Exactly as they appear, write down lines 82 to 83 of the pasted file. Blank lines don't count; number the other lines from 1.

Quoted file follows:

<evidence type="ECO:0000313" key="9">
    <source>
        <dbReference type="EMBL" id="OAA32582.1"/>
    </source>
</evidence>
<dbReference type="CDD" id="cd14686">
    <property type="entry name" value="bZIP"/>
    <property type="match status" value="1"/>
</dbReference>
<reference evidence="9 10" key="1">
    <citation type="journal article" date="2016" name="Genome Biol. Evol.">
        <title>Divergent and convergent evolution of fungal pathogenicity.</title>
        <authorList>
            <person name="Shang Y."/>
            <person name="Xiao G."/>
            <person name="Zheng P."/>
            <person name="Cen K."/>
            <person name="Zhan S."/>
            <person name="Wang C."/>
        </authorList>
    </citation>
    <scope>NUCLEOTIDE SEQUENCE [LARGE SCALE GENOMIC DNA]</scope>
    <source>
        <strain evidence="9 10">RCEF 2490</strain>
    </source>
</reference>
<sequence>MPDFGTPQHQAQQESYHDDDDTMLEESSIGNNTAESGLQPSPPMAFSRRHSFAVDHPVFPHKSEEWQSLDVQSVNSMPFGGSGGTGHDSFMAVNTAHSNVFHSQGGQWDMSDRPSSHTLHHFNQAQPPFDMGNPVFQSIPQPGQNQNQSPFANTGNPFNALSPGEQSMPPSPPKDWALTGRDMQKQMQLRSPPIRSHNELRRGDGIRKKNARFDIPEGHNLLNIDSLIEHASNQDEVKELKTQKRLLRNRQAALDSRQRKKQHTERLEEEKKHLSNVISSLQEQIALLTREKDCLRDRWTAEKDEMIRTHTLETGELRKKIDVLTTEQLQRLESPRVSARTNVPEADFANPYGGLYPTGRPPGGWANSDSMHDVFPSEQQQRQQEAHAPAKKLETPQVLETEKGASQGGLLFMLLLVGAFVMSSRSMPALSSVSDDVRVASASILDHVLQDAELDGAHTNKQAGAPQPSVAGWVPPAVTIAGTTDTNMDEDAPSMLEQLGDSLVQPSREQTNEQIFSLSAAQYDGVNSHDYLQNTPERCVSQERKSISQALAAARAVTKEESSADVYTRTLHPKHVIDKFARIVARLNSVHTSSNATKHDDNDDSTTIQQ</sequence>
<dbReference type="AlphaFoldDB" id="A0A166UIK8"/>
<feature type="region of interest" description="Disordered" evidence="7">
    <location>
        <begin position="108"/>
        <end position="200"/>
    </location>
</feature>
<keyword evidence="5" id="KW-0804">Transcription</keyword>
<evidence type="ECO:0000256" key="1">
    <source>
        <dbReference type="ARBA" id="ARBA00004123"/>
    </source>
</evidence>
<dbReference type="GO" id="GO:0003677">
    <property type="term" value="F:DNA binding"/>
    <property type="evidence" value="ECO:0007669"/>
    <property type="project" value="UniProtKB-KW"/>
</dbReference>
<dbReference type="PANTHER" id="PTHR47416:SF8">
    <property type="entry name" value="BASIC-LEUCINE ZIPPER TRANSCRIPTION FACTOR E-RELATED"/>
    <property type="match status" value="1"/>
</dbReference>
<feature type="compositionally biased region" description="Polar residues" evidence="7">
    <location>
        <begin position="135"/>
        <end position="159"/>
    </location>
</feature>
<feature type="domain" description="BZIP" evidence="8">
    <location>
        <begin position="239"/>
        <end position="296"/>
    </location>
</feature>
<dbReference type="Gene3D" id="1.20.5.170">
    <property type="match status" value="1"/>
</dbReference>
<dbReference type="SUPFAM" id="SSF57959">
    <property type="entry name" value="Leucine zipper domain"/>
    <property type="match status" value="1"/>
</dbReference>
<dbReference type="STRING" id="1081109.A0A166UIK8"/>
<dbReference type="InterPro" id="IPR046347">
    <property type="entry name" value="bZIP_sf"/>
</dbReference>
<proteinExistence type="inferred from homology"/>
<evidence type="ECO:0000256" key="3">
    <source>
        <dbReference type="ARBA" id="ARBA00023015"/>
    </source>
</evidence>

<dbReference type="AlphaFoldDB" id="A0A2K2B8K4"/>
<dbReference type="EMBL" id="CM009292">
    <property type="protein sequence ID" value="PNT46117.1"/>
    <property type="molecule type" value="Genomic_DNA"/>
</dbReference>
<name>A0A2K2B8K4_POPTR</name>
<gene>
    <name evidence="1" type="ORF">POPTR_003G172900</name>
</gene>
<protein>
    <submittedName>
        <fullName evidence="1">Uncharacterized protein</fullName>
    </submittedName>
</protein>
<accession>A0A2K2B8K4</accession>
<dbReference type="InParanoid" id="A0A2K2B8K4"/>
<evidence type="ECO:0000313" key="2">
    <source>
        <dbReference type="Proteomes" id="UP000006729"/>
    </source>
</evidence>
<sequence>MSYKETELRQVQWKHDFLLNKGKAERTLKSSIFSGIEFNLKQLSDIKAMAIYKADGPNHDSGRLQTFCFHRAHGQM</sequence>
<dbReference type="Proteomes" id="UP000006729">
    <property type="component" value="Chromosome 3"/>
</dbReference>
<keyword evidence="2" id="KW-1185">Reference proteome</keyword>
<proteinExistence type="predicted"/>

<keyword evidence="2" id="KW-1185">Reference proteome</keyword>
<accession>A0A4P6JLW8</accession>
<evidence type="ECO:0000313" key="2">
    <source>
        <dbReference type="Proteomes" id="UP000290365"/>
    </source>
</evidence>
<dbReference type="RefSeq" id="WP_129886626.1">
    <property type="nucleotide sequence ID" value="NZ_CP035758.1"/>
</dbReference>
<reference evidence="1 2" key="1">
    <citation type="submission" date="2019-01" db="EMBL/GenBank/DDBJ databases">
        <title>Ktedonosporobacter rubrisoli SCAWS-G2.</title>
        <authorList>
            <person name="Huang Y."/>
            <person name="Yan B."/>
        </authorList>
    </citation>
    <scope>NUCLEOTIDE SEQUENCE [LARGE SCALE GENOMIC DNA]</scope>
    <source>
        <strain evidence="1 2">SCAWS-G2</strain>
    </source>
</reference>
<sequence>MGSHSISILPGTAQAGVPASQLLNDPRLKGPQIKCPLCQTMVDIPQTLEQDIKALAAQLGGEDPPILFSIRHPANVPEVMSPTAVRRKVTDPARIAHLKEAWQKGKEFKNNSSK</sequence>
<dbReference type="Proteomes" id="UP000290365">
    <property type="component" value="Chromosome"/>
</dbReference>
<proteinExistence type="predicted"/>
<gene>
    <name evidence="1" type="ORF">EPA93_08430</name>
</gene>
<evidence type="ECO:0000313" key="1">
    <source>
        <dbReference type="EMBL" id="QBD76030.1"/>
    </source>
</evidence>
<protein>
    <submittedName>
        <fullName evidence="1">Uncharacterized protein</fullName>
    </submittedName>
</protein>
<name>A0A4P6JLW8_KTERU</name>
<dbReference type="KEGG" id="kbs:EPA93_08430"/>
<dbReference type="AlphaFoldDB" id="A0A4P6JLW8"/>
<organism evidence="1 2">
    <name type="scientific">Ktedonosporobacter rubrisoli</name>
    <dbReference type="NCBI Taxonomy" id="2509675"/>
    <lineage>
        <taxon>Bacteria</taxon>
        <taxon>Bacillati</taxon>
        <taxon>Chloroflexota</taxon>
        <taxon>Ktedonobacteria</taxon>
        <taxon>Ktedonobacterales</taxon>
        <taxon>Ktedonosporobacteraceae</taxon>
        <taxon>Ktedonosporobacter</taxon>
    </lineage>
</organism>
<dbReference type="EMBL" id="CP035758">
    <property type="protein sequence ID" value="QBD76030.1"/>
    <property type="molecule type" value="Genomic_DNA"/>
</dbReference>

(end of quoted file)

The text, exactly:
    <property type="molecule type" value="Genomic_DNA"/>
</dbReference>